Why does the second query produce a lower estimated row count

Dan Holmes 2013-09-11 13:21:57

This started because i thought i found an optimizer trick when there are matching column constraints on joined tables on that column. In this case, the following two tables are identical except for the constraint on dayofweek.

CREATE TABLE sr (frsubrouteid INT NOT NULL, calendardate DATETIME NOT NULL
    , dayofweek TINYINT NOT NULL 
    , PRIMARY KEY (frsubrouteid, calendardate)

CREATE TABLE sr1 (frsubrouteid INT NOT NULL, calendardate DATETIME NOT NULL
    , dayofweek TINYINT NOT NULL CHECK (dayofweek BETWEEN 1 AND 7)
    , PRIMARY KEY (frsubrouteid, calendardate)

When joined to (abbreviated)

CREATE TABLE dbo.t_FRTripsProperties(
    FRTripsPropertiesID  int IDENTITY(1,1) NOT NULL
        CONSTRAINT UQ_FRTripsProperties UNIQUE CLUSTERED(FRTripsPropertiesID),
        CONSTRAINT FK_FRTripsProperties_FRTrips FOREIGN KEY(FRTripsID)
        REFERENCES dbo.t_FRTrips (FRTripsID)
    EffectiveEndDate DATE NOT NULL
            CONSTRAINT CK_TripsProperty_DayOfWeek_is_valid CHECK (DayOfWeek BETWEEN 1 AND 7)
    , CONSTRAINT PK_FRTripsProperties PRIMARY KEY NONCLUSTERED ( FRTripsID, EffectiveStartDate, dayofweek) 

on DayOfweek. there is a residual predicate on the index scan (exposed by the queryhint) for the first statement. That filter isn't required on the second statement because the constraints on both columns match.

What i don't get is why the estimated row count is lower for the second query. I would have thought the filter would have guessed at some rows being outside the range for statment 1 and reduced its estimate. It didn't. The row counts going into the final HASH join are the same yet the row counts come out different. The second statement has a lower count which is counter-intunitive to me.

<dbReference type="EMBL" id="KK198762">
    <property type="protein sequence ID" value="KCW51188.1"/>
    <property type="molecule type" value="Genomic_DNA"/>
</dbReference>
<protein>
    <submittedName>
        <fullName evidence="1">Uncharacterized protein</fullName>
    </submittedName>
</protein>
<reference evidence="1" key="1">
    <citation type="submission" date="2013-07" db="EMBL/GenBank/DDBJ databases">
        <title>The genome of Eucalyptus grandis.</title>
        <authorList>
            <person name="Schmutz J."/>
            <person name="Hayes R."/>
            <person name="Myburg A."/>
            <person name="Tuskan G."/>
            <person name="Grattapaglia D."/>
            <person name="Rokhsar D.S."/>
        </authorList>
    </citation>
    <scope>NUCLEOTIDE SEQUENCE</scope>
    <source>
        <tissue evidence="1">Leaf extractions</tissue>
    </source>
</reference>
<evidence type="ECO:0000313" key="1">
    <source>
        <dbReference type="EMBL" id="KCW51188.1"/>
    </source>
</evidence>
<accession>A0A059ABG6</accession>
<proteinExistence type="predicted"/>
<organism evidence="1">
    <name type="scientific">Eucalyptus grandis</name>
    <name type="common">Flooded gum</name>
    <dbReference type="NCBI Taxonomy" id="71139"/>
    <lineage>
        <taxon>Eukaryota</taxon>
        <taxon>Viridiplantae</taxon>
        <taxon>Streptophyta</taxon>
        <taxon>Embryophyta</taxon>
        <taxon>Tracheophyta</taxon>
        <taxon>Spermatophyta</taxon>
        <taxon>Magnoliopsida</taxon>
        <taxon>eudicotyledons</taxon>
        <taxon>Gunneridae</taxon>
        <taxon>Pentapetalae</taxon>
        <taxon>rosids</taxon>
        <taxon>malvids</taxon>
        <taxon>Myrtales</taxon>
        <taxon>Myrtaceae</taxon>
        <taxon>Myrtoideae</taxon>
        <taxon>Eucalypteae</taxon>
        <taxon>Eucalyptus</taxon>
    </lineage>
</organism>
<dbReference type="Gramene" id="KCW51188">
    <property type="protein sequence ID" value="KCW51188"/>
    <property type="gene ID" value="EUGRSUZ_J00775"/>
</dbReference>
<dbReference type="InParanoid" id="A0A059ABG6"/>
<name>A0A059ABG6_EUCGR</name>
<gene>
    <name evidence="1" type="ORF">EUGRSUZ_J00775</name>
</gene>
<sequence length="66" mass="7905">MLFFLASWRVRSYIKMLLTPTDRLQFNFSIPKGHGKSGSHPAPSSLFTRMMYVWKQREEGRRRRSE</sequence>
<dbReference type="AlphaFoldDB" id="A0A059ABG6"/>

The attached 'constraint_test.zip' is a backup of the database. It is very small and contains only the tables necessary to reproduce this plan. It is a 2008r2 database.
link text

SQLkiwi 2013-09-12 00:24:18

The optimizer can introduce implied predicates across some types of join. When joining T1 and T2 on a common column 'x', if there is a predicate T1.x = 100, the optimizer can infer the predicate T2.x = 100.

The same idea applies to check constraints. If T1 has a constraint (1 <= x <= 7), the same predicate is implied for T2. If a suitable constraint also exists on T2, the implied predicate is redundant and simplified away.

Cardinality estimation.

Both estimates are valid, they were just arrived at in different ways.

The optimizer explores many strategies, as you know. There is no general guarantee that cardinality estimates derived on physically different, but logically equivalent, subtrees will be the same. It is a statistical process, after all, and all estimates are guesses to some extent.

It so happens that the presence of the implied constraint predicate is enough to encourage the optimizer through different exploration paths (including star join optimizations) deriving different cardinality estimations along the way.

If the optimizer's internal exploration choices are limited with a FORCE ORDER hint, both queries produce the same cardinality estimation (1379620), regardless of the extra predicate.

In summary, one possible route through the optimizer produces a final result cardinality estimate of 1379620, and the other comes up with 1400850. Intermediate cardinality estimates are worked out independently.

The actual number of rows returned by the query is 2102656, so neither estimate is exactly right (though not bad either, when you consider that all the optimizer has to work with are single-column histograms and density information on the base tables).